pledged deposits, nonwithdrawable accounts, and certain certificates),

and these differences have been excluded from this annual report.

In addition to the specific differences in capital standards noted

below, the agencies may have differences in how they apply certain

aspects of their rules. These differences usually arise as a result of

case-specific inquiries that have only been presented to one agency.

Agency staffs seek to minimize these occurrences by coordinating

responses to the fullest extent reasonably practicable.

The federal banking agencies have substantially similar capital

adequacy standards. These standards employ a common regulatory

framework that establishes minimum leverage and risk-based capital

ratios for all banking organizations (banks, bank holding companies,

and savings associations). The agencies view the leverage and risk-

based capital requirements as minimum standards, and most institutions

are expected to operate with capital levels well above the minimums,

particularly those institutions that are expanding or experiencing

unusual or high levels of risk.

The OCC, the FRB, and the FDIC, under the auspices of the Federal

Financial Institutions Examination Council, have developed uniform

Reports of Condition and Income (Call Reports) for all insured

commercial banks and state-chartered savings banks. The OTS requires

each OTS-supervised savings association to file the Thrift Financial

Report (TFR). The reporting standards for recognition and measurement

in the Call Reports and

[[Page 20179]]

the TFR are consistent with U.S. generally accepted accounting

principles (GAAP). Thus, there are no significant differences in

regulatory accounting standards for regulatory reports filed with the

federal banking agencies. Only one minor difference remains between the

accounting standards of the OTS and those of the other federal banking

agencies, and that difference relates to push-down accounting, as more

fully explained below.

Differences in Capital Standards Among the Federal Banking Agencies

Financial Subsidiaries

The Gramm-Leach-Bliley Act (GLBA) establishes the framework for

financial subsidiaries of banks.\1\ GLBA amends the National Bank Act

to permit national banks to conduct certain expanded financial

activities through financial subsidiaries. Section 121(a) of the GLBA

(12 U.S.C. 24a) imposes a number of conditions and requirements upon

national banks that have financial subsidiaries, including specifying

the treatment that applies for regulatory capital purposes. The statute

requires that a national bank deduct from assets and tangible equity

the aggregate amount of its equity investments in financial

subsidiaries. The statute further requires that the financial

subsidiary's assets and liabilities not be consolidated with those of

the parent national bank for applicable capital purposes.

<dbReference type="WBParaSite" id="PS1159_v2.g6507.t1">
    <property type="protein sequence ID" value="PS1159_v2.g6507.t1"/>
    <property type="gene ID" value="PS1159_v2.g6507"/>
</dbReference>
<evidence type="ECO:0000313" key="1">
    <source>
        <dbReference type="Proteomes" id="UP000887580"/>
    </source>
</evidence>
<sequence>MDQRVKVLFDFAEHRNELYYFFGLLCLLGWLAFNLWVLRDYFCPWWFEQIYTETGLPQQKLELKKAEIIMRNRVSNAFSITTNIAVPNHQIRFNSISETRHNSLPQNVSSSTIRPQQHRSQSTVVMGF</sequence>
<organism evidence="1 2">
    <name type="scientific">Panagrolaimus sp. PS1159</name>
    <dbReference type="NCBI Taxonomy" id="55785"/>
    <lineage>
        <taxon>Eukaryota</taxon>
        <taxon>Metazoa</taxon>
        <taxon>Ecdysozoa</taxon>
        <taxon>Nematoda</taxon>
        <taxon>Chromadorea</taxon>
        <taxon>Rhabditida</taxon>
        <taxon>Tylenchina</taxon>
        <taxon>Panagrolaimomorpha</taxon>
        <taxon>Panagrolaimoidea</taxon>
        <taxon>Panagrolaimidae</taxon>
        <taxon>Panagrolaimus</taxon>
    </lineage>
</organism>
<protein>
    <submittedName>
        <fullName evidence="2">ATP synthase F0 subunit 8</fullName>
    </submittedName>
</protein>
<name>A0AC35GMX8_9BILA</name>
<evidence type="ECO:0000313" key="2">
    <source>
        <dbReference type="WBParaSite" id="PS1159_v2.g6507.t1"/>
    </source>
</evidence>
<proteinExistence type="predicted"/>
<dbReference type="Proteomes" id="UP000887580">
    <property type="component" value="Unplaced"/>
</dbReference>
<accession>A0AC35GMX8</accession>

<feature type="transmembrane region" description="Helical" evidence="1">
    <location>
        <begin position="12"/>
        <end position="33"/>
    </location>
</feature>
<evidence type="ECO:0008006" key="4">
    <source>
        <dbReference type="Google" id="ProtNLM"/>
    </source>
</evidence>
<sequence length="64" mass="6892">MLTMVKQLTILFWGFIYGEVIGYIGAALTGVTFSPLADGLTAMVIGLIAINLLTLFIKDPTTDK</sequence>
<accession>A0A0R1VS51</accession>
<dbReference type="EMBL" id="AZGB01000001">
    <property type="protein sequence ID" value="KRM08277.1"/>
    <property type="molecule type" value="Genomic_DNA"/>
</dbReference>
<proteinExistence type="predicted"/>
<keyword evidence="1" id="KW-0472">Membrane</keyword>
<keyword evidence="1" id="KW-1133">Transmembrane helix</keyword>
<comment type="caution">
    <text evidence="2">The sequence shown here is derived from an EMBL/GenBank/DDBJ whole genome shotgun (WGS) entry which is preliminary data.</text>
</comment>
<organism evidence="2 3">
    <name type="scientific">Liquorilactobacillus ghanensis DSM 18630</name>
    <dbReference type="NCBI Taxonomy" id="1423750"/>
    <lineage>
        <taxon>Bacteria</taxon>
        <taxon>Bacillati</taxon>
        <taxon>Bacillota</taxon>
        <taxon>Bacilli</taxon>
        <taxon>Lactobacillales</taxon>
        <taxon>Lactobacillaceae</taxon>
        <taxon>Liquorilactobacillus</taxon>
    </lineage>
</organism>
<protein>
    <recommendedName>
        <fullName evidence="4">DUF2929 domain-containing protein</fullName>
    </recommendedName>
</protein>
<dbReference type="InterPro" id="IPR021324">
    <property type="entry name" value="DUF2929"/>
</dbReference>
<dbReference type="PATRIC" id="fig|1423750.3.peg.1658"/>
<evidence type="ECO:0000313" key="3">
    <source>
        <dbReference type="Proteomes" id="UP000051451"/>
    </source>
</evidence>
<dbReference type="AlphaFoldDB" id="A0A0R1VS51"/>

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\1\ A national bank that has a financial subsidiary must satisfy

a number of statutory requirements in addition to the capital

deduction and deconsolidation requirements described in the text.

The bank (and each of its depository institution affiliates) must be

well capitalized and well managed. Asset size restrictions apply to

the aggregate amount of assets of all of the bank's financial

subsidiaries. Certain debt rating requirements apply, depending on

the size of the national bank. The national bank is required to

maintain policies and procedures to protect the bank from financial

and operational risks presented by the financial subsidiary. It is

also required to have policies and procedures to preserve the

corporate separateness of the financial subsidiary and the bank's

limited liability. Finally, transactions between the bank and its

financial subsidiary generally must comply with the Federal Reserve

Act's (FRA) restrictions on affiliate transactions and the financial

subsidiary is considered an affiliate of the bank for purposes of

the anti-tying provisions of the Bank Holding Company Act. See 12

U.S.C. Section 5136A.

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State member banks may have financial subsidiaries subject to all

of the same restrictions that apply to national banks.\2\ State

nonmember banks may also have financial subsidiaries, but they are

subject only to a subset of the statutory requirements that apply to

national banks and state member banks.\3\ Finally, national banks,

state member banks, and state nonmember banks may not establish or

acquire a financial subsidiary or commence a new activity in a

financial subsidiary if the bank, or any of its insured depository

institution affiliates, has received a less than satisfactory rating as

of its most recent examination under the Community Reinvestment Act.\4\

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\2\ See 12 U.S.C. Section 335 (state member banks subject to the

``same conditions and limitations'' that apply to national banks

that hold financial subsidiaries).

\3\ The applicable statutory requirements for state nonmember

banks are as follows. The bank (and each of its insured depository

institution affiliates) must be well capitalized. The bank must